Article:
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Environmental groups to Obama: Any deal to approve Keystone XL would be a bitter betrayal

Amid rumors that the Obama administration might try to cut an emissions deal with Canada in order to justify approval of the Keystone XL tar sands pipeline, leaders from 25 U.S. environmental groups -- backed by millions of members and at least 75,000 individuals willing to engage incivil disobedience -- warned the president on Tuesday that such a deal would be considered nothing less than a bitter betrayal.

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Direct action on Line 9: Moving beyond Keystone and Northern Gateway

On the morning of June 20, 2013, a group of people walked onto the Canadian energy corporation Enbridge's North Westover pumping station and occupied the facility. They called this blockade "Swamp Line 9". The facility is part of what is called Line 9, a pipeline that moves oil west towards Sarnia and the refining facilities there. However, the industry has been engaged in an effort to slowly gain regulatory approval to reverse the pipeline, allowing it to carry tar sands oil east for refining or to the Atlantic coast for export.

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The trouble with Obama's plan for the climate crisis: Too much fracking, too little urgency

Photo: Stop Fracking Oklahoma

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Environmentalists warn that President Obama's 'climate plan' -- announced Tuesday in a speech at Georgetown University -- does not contain the urgency required by the fast-spiraling crisis of global warming and climate change and that though some aspects were welcome, the overall approach falls well short of what's needed.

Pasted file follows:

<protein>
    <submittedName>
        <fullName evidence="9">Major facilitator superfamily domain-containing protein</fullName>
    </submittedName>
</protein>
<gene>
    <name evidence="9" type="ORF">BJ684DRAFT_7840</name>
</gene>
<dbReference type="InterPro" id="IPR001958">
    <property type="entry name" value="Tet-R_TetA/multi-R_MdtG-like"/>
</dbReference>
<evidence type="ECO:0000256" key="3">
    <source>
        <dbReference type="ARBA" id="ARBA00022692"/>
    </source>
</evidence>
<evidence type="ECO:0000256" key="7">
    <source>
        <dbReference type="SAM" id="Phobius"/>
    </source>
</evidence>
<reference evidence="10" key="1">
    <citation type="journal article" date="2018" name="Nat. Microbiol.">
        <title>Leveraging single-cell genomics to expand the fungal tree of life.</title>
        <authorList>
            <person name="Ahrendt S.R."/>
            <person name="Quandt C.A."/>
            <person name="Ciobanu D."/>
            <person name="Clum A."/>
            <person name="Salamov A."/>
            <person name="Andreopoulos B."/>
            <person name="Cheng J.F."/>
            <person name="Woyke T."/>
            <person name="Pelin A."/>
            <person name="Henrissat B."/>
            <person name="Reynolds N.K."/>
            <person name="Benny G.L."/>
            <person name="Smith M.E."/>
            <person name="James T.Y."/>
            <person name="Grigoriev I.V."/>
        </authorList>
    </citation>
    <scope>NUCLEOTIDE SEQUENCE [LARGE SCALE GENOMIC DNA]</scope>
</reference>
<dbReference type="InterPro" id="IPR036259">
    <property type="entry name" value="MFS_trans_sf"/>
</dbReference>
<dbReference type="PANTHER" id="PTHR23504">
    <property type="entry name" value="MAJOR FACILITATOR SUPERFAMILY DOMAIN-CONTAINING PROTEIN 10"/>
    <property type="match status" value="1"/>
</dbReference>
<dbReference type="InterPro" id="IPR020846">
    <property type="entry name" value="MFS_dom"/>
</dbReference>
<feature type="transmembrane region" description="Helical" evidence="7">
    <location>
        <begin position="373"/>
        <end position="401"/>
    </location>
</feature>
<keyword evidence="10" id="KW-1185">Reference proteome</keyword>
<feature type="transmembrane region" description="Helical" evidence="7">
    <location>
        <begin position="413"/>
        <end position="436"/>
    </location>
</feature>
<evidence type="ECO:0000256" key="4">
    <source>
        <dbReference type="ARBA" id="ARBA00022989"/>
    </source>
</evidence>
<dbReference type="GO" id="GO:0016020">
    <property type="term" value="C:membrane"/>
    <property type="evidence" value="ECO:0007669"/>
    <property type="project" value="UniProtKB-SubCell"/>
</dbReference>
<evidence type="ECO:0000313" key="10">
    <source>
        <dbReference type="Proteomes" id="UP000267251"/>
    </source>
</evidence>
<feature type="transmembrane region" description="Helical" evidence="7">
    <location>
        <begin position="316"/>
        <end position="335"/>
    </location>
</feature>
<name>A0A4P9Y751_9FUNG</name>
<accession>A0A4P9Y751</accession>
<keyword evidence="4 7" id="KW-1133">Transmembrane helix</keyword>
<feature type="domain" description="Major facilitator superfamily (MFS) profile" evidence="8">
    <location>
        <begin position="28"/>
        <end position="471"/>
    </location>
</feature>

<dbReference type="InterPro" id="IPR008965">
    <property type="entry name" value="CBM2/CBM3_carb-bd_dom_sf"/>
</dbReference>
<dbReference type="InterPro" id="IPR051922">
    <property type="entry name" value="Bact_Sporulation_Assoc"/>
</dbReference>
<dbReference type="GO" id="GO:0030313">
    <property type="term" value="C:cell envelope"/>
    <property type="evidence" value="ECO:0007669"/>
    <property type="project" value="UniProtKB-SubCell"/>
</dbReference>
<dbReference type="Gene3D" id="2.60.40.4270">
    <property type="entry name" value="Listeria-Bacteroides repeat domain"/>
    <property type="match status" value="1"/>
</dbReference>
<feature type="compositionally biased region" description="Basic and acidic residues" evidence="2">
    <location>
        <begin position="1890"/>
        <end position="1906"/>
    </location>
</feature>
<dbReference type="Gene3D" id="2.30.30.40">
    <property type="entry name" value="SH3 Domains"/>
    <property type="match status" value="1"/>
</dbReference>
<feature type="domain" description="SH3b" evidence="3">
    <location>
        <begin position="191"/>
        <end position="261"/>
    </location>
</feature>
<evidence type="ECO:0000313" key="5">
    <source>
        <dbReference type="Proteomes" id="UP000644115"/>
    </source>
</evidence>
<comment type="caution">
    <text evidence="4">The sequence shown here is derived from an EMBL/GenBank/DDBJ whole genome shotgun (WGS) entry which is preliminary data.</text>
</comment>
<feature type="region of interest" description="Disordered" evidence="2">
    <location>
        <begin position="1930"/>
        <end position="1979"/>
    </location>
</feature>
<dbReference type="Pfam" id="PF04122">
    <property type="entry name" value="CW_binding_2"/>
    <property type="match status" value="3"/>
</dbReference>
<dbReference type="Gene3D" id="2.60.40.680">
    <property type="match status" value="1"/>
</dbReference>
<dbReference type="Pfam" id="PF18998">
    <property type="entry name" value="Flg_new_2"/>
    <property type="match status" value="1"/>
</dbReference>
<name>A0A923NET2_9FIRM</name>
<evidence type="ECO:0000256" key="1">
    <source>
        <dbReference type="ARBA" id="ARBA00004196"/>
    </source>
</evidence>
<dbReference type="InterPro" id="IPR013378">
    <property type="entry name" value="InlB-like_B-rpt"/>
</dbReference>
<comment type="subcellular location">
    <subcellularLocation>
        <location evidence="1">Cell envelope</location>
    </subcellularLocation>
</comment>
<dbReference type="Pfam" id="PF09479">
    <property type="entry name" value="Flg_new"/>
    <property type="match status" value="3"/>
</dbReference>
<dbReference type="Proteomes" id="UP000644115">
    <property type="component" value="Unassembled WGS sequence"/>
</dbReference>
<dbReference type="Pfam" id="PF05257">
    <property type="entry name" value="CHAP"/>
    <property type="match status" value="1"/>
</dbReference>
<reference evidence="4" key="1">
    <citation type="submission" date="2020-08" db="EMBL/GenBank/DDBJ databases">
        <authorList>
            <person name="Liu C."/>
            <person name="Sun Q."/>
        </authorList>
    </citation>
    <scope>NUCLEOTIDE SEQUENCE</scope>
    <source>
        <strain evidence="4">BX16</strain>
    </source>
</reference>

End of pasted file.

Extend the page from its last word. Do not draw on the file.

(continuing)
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Discussion on Keystone XL heats up after Obama climate speech

Opponents of the Keystone XL pipeline are hoping Tuesday's speech signals a rejection of the pipeline. (Photo: TreeHugger.com)

Related rabble.ca story:

| June 25, 2013

Environmental groups turn up the heat against Keystone XL pipeline

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Green groups have mounted an aggressive attack against TransCanada's Keystone XL tar sands pipeline by filing a lawsuit in federal court Monday accusing the State Department and their latest Keystone XL Environmental Impact Statement (EIS) of being "plagued by conflicts of interest."

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Exposing the 'environment vs. jobs' talking point: Workers join the fight against Keystone XL

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As President Obama weighs whether to give the Keystone XL pipeline his approval, climate scientists have warned that the volume of greenhouse gases released by the pipeline could push the planet over a climate tipping point.

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Harper faces protest in New York City over Canada's dismal climate policies and Keystone XL

Stephen Harper visited New York City to give a speech pushing for the United States to approve the Keystone XL pipeline project. The climate action group 350.org organized a protest outside Harper's event, issuing the following statement. 

The Big Apple proved to be an unfriendly landing spot today for Canadian Prime Minister Stephen Harper, whose sales job for the Keystone XL tar sands pipeline was interrupted by scores of climate activists who want President Obama to reject the pipeline and for Harper to re-commit Canada to confronting climate change.

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Dr. James Hansen: Keystone XL can be stopped, and there are sensible alternatives to tar sands

A tar sands tailings pond in Alberta. (Photo: NWFblogs/ Flickr)

Today 36 Norwegian organizations sent an open letter to Prime Minister Stoltenberg expressing opposition to development of Canadian tar sands by Statoil (the Norwegian state is majority shareholder of Statoil).

Signatories include not only environmental organizations, but a broad public spectrum, including, appropriately, many youth organizations. It is encouraging that Norwegian youth press their government to stop supporting tar sands development, given the fact that Norway saves much of its oil earnings for future generations and given the fact that Norway is not likely among the nations that will suffer most from climate change.

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